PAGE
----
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The fruit and vegetable garden

July 2012

 

Vegetables

 

Previously in The Fruit & Vegetable Garden...

June 2012

May 2012

April 2012

 


Fruit & Veg Garden Index

 
SaladAlthough this year has been slow and difficult with much rain and low temperatures, the harvest has begun in earnest now with all manner of vegetables becoming ready for the table.

Commence picking broad beans when they are just 2 to 3 inches long and they can be cooked and eaten whole. Peas and mange tout need to be picked frequently when young, which will encourage the plants to produce more flowers and thereby prolong the picking season.

We have been eating spinach for a couple of weeks now, we just cut the leaves off with scissors and the plants continue to produce new leaves throughout the summer.

Our lettuce and spring cabbage are cut off with a sharp knife, and the stalk is left in the ground which can sometimes produce another plant from the same root.

Radishes and carrots can still be sown, but be sure to water well if the weather is dry (some hope!)

Early potatoes are ready to be lifted this month and should be stored in paper or hessian sacks in a cool, dry place.

The first of the runner beans can usually be picked towards the end of the month, again pick frequently when small to prolong the season and ensure they are kept well watered.

Our tomatoes now have five trusses set and we will take out the growing tip when we get to six, at which time we will commence feeding the plants with a liquid fertilizer twice a week. Our outdoor bush cherry tomatoes need no attention other than consistent watering and feeding once the fruits start to form.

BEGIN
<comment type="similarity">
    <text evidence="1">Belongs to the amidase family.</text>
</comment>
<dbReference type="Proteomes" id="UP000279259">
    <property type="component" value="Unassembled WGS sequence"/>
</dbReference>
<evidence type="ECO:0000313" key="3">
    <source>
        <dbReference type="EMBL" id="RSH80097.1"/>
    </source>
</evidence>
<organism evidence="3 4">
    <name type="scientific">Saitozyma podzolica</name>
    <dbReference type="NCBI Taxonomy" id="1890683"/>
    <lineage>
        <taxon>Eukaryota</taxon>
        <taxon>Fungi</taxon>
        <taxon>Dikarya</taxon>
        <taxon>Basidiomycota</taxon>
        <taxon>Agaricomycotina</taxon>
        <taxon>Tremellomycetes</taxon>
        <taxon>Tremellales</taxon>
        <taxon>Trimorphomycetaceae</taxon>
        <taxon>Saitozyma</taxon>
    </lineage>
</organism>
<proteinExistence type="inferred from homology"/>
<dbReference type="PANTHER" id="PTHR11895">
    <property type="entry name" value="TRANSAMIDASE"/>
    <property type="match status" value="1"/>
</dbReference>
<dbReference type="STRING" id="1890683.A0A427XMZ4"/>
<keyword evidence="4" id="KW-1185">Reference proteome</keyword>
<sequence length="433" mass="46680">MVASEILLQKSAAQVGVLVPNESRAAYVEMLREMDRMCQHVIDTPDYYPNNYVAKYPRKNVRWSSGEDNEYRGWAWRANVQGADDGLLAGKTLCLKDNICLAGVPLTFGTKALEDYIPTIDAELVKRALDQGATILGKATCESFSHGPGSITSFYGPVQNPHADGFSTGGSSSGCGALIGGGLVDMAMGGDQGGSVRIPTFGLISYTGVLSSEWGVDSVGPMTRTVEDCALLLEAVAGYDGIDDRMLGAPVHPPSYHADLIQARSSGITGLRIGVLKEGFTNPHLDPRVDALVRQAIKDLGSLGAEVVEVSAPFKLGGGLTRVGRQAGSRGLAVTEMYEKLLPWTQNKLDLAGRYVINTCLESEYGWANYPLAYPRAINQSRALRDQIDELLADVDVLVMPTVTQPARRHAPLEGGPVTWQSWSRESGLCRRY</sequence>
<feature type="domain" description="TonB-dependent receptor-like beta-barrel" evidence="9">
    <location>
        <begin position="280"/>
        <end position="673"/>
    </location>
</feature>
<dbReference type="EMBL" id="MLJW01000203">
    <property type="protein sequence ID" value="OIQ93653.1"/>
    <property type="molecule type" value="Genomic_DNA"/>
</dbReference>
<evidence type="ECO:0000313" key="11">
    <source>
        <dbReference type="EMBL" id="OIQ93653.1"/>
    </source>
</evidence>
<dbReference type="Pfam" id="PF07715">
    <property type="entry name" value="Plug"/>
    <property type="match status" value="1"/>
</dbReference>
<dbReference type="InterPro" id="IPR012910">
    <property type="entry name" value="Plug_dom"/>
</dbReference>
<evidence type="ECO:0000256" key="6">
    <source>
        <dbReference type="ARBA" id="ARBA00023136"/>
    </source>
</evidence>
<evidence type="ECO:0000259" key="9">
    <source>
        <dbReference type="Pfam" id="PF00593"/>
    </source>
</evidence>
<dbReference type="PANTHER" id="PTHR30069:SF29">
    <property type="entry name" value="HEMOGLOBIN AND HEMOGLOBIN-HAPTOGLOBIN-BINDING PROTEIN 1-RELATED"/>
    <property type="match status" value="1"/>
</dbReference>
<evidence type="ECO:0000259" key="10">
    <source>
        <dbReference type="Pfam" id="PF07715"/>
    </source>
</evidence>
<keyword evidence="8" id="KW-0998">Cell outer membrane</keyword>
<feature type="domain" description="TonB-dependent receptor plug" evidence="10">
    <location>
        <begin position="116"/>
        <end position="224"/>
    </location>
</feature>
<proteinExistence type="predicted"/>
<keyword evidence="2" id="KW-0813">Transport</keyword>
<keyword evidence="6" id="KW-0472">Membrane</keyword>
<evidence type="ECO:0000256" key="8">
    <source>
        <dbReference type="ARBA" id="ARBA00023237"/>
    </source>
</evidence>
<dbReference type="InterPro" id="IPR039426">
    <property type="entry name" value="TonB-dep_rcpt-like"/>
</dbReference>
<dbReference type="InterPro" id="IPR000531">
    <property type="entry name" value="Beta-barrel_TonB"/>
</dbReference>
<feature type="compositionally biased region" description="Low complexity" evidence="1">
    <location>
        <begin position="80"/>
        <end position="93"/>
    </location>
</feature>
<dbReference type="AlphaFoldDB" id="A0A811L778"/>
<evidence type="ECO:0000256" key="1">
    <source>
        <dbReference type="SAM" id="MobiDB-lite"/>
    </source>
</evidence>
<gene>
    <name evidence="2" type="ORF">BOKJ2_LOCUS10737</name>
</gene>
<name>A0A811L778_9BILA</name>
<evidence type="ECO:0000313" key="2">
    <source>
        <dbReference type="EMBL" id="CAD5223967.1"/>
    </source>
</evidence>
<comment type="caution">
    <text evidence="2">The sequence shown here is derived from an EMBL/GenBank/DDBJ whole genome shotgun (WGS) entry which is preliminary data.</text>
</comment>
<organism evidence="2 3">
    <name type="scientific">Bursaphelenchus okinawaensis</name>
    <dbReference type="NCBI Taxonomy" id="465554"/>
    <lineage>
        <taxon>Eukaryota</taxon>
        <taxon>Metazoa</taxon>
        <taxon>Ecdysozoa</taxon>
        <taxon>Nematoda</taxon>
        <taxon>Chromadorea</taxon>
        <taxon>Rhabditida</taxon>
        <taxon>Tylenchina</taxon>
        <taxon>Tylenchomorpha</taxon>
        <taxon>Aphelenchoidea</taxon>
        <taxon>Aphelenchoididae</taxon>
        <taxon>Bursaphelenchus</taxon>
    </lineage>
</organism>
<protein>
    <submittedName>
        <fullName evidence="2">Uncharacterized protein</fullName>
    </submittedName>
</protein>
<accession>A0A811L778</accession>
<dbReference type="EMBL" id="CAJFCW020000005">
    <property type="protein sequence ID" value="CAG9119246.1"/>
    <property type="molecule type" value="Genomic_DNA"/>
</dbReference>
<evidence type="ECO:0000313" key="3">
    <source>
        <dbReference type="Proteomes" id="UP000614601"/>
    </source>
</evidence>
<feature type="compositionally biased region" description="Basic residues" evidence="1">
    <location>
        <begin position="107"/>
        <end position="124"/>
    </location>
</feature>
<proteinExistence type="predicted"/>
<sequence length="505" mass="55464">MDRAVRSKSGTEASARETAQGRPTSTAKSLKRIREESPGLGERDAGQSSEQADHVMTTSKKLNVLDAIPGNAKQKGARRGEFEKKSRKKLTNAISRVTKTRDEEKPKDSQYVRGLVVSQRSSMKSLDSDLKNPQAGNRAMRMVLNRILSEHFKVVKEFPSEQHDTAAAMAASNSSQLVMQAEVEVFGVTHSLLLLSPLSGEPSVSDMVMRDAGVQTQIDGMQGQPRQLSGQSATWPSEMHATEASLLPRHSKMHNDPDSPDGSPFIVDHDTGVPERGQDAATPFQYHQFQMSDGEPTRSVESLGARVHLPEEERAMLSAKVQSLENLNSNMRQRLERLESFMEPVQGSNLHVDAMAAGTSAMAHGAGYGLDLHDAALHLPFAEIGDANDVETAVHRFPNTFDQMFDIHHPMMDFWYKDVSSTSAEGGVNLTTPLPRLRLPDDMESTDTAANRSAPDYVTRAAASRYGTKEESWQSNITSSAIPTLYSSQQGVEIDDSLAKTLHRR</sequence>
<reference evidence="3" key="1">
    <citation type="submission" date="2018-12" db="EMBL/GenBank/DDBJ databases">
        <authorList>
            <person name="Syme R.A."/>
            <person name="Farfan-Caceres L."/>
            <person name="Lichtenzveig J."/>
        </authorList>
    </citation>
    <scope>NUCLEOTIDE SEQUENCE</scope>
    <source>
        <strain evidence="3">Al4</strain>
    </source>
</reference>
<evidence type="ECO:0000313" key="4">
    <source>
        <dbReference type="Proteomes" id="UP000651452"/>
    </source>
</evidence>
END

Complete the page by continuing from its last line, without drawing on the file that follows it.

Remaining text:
In between enjoying the fruits of your labours, continue hoeing to keep the weeds under control and be continually vigilant for pests, which can reduce your crop (and your morale) demonstrably!

Fruit

StrawberriesThe strawberries are now ripening faster than we can eat them (well nearly). I have cut the runners off and discarded them this year, as the plants are only one year old and will produce a full crop again next year. If your plants are three years old, however, it is wise to plant some runners into 3” pots and stake them until they root, and they will then be ready to plant out in the strawberry bed to replace your older plants this autumn.

The gooseberry bushes have produced a good crop, most of which has already be turned into jam, but with a few set aside for a pie later this week! The bushes themselves have been pruned back to three leaves on all the new side shoots and any old wood has been cut out from the centre of the bushes to allow for good ventilation, which protects against mildew.

We are continuing to tie in the new canes on the blackberry and the loganberry plants, which will produce fruit next year. They are planted against a freestanding trellis to allow for very easy picking from both sides; when the old canes have fruited this year they will be cut down to ground level and composted.

The blueberries and blackcurrants are looking good this year and will be harvested towards the end of July, but the perennial problem of birds enjoying the fruit is always there. We have managed to make a netting cage over the blueberries, but the blackcurrants will have to manage with reflective tapes and CDs strung on canes, which can be quite effective.

Because of the cold weather the jury is still out on whether our raspberries will produce enough fruit for a dessert! Oh well, maybe next year…..


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